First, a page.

FRANKFURT AM MAIN, Germany – Dramatic action taken by the United States Federal Reserve and other central banks over the coronavirus outbreak has piled pressure on European Central Bank (ECB) chief Christine Lagarde to follow suit, but analysts warn she has little room left for maneuver.
Years of unprecedented stimulus have pushed the ECB’s easy monetary policy to its limits, just as markets are looking for reassurance in the face of a deadly epidemic that has unnerved consumers, disrupted air travel, and dented supply chains.
Facing her biggest challenge yet since taking the reins in November, Lagarde will chair a meeting of the ECB’s governing council next Thursday, March 12, with observers on tenterhooks for any announcements.
“It’s double or quits for the ECB,” said Ludovic Subran, chief economist at Allianz.
“Either they feel cornered by the Fed to act, or they sit this one out to leave room for fiscal measures and show they can remain above the fray.”
The Federal Reserve briefly jolted financial markets on Tuesday, March 3, with an emergency 0.5-percentage-point interest rate cut – its first since the 2008 financial crisis.
The central banks of Australia, Malaysia, and Canada have taken similar steps, while those in England and Japan have signaled more stimulus ahead.
Help is also coming from governments in major economies, with G7 finance ministers pledging to take fiscal action “where appropriate,” possibly in coordination with central banks.
Eurozone finance ministers have also promised to use all available tools to support growth.
The ECB has said it stands ready to “take appropriate and targeted measures as necessary” to deal with the virus’ economic impact.
But critics question how much more the Frankfurt institution can do.
“There is very little the ECB can do, besides calming financial markets,” said ING Diba analyst Carsten Brzeski. “It has run out of ammunition.”
Rates are already at record lows, and the bank only recently offered a fresh round of ultra-cheap loans to banks and revived a massive bond-buying scheme to boost growth and push up stubbornly low inflation.
The ECB faces “a real dilemma,” said Fritzi Koehler-Geib, chief economist at Germany’s KfW public investment bank, noting that “expectations are high” for some kind of response.
Several analysts expect the ECB to cut its deposit rate from -0.50% to -0.60%, making it more expensive for banks to park their excess cash in the hopes of encouraging lending.
Or it could opt to tweak its “TLTRO” bank-lending scheme, for instance by offering more generous terms to banks who give loans to smaller businesses, seen as vulnerable to coronavirus upheaval.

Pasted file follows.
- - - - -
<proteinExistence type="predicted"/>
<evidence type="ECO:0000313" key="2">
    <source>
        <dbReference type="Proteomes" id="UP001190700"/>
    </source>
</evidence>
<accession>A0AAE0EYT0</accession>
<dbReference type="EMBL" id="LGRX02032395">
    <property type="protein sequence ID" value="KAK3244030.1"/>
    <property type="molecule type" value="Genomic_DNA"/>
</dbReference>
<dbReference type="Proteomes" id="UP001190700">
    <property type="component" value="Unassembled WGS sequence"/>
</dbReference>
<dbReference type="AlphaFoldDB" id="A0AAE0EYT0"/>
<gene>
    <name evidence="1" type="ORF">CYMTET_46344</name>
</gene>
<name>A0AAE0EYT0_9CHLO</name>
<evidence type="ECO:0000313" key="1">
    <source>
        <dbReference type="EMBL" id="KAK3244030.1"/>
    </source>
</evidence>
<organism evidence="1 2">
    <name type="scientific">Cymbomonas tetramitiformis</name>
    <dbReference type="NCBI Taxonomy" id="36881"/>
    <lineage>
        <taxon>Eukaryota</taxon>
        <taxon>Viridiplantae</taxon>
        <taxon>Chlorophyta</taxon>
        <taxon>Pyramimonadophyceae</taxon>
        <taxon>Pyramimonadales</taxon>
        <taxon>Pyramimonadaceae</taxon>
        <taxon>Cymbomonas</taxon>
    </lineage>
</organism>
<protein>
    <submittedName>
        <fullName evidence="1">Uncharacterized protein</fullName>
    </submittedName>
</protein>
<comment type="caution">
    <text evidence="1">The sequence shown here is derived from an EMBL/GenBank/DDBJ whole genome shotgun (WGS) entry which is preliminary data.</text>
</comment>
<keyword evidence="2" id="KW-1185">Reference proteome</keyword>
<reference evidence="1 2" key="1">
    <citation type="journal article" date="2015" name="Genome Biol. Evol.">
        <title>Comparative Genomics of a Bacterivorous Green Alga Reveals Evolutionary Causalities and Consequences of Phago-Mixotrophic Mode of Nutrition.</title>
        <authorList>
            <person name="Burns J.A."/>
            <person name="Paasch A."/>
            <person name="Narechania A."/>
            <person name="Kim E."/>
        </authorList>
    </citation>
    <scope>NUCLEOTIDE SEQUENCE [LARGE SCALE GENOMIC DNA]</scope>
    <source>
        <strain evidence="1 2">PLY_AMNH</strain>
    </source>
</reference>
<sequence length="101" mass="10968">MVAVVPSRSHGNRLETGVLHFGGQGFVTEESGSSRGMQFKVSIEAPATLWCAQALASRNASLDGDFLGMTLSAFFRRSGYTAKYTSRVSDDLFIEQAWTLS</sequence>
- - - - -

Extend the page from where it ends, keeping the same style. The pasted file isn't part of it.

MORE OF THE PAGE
The ECB could also ramp up its purchases of government and corporate bonds, currently set at a pace of 20 billion euros ($22.3 billion) per month – although Allianz’s Subran believes this may happen later in the year “as the ECB will want to keep some powder dry.”
The ECB will next week also unveil its latest projections for economic growth and inflation – largely based on data from before the worst of the coronavirus.
The International Monetary Fund (IMF) on Wednesday, March 4, said it saw the coronavirus epidemic as a “serious threat” that would slow global growth to below last year’s 2.9%.
Former IMF chief Lagarde is likely to use next Thursday’s press conference to again urge eurozone governments to play their part in shoring up the economy.
There are signs that capitals in the 19-nation club are listening.
The German government, often criticized for hoarding fat budget surpluses, has indicated it is ready to shield Europe’s top economy from the virus fallout.
Finance Minister Olaf Scholz has said Berlin “has the means” to unleash billions in public spending, while Economy Minister Peter Altmaier raised the prospect of helping companies with tax relief.
Although analysts are quick to point out that Lagarde is not an economist by training and lacks the technical expertise of past ECB chiefs, she is known as a skillful and well-connected politician.
That could put her in the right place at the right time, said KfW’s Koehler-Geib.
“The timing is right for Ms Lagarde as head of the ECB…because the room to maneuver is increasingly limited for monetary policy and other policy areas are becoming more important.” – Rappler.com
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